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After my hectic day so far, I had a few hours in the eye of the storm. That meant I needed to go back to school and make sure my desk was empty. In the evening I had a great last dinner with Iju, who also escorted me to the airport MRT.

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And when I got to the airport, I knew that I would be taking the same plane as the person who was in charge of the summer school I was into all those years ago, Jungchen. So in a crazy twist of fate, my Taiwan adventure had come full circle.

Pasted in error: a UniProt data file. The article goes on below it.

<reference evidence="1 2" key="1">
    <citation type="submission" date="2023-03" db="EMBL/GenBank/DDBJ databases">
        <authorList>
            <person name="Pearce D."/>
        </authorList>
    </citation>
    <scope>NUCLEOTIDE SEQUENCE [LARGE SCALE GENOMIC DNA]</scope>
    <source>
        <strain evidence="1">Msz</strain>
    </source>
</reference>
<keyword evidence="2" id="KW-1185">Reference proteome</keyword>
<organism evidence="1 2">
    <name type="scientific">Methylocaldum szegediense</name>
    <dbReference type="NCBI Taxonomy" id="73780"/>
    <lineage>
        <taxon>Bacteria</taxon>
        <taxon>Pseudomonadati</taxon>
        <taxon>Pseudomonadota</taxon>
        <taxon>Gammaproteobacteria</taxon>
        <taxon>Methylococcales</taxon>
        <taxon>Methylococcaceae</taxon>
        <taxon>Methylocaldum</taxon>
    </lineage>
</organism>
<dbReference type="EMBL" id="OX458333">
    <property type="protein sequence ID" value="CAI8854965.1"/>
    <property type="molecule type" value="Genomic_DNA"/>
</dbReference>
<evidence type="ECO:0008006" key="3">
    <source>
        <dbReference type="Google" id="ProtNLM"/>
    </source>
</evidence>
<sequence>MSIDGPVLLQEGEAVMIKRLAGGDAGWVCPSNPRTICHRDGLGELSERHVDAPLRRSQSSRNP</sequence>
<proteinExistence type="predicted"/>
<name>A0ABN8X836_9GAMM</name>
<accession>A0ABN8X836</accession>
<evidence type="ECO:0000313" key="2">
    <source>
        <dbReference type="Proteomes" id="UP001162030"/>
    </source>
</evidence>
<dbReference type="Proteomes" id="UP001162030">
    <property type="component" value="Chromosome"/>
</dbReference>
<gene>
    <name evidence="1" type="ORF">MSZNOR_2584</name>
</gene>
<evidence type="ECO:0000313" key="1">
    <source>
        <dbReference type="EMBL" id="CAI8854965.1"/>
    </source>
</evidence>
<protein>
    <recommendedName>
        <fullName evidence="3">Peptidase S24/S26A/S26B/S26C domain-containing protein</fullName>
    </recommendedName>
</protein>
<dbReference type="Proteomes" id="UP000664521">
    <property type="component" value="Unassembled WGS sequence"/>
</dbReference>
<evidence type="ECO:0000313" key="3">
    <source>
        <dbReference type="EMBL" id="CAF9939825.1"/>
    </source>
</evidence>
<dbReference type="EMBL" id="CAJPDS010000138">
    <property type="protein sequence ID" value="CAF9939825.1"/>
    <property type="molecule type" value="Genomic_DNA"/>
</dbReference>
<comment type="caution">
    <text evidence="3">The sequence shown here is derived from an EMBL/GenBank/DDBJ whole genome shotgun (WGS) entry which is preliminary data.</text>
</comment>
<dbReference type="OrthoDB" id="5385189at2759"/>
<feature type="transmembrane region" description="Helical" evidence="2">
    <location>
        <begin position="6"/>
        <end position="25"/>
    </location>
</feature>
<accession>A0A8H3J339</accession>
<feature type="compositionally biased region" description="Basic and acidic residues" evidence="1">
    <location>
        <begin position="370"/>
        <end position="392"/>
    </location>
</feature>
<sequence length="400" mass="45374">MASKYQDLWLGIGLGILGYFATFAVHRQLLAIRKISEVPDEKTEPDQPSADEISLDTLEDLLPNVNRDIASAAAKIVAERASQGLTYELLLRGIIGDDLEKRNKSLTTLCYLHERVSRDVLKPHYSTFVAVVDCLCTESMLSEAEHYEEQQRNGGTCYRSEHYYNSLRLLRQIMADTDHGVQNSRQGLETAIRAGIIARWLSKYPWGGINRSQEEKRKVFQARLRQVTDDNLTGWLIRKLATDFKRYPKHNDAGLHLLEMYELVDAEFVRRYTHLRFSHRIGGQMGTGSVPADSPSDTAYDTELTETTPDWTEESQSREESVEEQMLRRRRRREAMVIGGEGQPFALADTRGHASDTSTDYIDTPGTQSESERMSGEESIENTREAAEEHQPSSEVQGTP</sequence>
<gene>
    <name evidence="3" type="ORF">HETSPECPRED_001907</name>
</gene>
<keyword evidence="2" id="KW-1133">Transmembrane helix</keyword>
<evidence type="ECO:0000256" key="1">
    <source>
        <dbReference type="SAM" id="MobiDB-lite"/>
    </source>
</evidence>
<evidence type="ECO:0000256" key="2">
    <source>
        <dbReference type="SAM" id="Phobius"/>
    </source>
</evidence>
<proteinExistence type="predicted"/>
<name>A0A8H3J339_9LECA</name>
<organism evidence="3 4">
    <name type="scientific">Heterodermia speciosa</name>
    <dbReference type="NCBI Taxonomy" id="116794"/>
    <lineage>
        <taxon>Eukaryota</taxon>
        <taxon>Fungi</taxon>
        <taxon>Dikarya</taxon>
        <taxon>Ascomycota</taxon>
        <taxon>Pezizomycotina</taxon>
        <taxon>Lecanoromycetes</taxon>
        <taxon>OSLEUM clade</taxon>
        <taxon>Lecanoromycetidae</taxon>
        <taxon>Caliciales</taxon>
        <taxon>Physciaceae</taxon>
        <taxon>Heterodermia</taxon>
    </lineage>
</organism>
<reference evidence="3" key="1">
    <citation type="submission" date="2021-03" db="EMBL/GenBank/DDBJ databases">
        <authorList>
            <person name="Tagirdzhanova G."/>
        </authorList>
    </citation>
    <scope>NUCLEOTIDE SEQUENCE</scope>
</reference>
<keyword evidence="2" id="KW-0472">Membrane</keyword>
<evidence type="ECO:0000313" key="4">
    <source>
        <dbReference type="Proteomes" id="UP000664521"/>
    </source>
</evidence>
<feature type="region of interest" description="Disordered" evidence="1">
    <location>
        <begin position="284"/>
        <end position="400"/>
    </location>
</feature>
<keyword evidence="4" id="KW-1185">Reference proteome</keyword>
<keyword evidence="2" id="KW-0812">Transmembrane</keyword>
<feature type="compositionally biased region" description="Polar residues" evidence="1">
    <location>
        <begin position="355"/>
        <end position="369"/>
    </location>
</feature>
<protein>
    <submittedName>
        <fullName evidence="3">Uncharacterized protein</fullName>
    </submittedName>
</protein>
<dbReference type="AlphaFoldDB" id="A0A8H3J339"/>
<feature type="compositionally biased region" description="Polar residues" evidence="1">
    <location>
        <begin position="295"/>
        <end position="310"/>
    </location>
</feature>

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So yeah, then it was time to say goodbye to Taiwan, and hello to Holland.

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And, finally, I was so happy to see my parents again. Home.

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PhD in Linguistics

My research interests include ideophones, (Premodern) Chinese, historical linguistics, Cognitive Linguistics, and lexical semantics.